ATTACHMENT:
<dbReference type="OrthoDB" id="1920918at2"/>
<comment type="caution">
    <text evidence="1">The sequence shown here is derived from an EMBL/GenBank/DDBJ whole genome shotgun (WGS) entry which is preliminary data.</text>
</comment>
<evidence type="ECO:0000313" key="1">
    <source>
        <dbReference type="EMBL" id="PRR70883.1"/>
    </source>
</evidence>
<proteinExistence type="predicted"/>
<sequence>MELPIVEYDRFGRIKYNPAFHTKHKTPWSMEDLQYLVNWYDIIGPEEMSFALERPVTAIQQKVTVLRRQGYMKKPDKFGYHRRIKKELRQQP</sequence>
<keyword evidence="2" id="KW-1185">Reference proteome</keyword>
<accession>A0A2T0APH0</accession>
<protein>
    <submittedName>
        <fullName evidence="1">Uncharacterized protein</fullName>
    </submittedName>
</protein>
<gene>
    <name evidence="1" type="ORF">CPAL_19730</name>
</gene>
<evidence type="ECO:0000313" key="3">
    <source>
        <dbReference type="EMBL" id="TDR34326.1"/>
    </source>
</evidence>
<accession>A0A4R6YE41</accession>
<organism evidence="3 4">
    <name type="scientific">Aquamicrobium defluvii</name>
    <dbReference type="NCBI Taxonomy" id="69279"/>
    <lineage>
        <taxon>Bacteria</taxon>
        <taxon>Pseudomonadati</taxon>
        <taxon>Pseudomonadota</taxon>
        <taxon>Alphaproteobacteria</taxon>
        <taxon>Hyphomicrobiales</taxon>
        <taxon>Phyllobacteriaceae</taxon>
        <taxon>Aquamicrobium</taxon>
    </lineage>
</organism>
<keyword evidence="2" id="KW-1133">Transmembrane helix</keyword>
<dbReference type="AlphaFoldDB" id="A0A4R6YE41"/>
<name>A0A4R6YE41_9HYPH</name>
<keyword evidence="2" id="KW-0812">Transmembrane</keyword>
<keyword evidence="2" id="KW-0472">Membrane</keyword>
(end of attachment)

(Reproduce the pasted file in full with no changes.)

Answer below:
<dbReference type="OrthoDB" id="1920918at2"/>
<comment type="caution">
    <text evidence="1">The sequence shown here is derived from an EMBL/GenBank/DDBJ whole genome shotgun (WGS) entry which is preliminary data.</text>
</comment>
<evidence type="ECO:0000313" key="1">
    <source>
        <dbReference type="EMBL" id="PRR70883.1"/>
    </source>
</evidence>
<proteinExistence type="predicted"/>
<sequence>MELPIVEYDRFGRIKYNPAFHTKHKTPWSMEDLQYLVNWYDIIGPEEMSFALERPVTAIQQKVTVLRRQGYMKKPDKFGYHRRIKKELRQQP</sequence>
<keyword evidence="2" id="KW-1185">Reference proteome</keyword>
<accession>A0A2T0APH0</accession>
<protein>
    <submittedName>
        <fullName evidence="1">Uncharacterized protein</fullName>
    </submittedName>
</protein>
<gene>
    <name evidence="1" type="ORF">CPAL_19730</name>
</gene>
<evidence type="ECO:0000313" key="3">
    <source>
        <dbReference type="EMBL" id="TDR34326.1"/>
    </source>
</evidence>
<accession>A0A4R6YE41</accession>
<organism evidence="3 4">
    <name type="scientific">Aquamicrobium defluvii</name>
    <dbReference type="NCBI Taxonomy" id="69279"/>
    <lineage>
        <taxon>Bacteria</taxon>
        <taxon>Pseudomonadati</taxon>
        <taxon>Pseudomonadota</taxon>
        <taxon>Alphaproteobacteria</taxon>
        <taxon>Hyphomicrobiales</taxon>
        <taxon>Phyllobacteriaceae</taxon>
        <taxon>Aquamicrobium</taxon>
    </lineage>
</organism>
<keyword evidence="2" id="KW-1133">Transmembrane helix</keyword>
<dbReference type="AlphaFoldDB" id="A0A4R6YE41"/>
<name>A0A4R6YE41_9HYPH</name>
<keyword evidence="2" id="KW-0812">Transmembrane</keyword>
<keyword evidence="2" id="KW-0472">Membrane</keyword>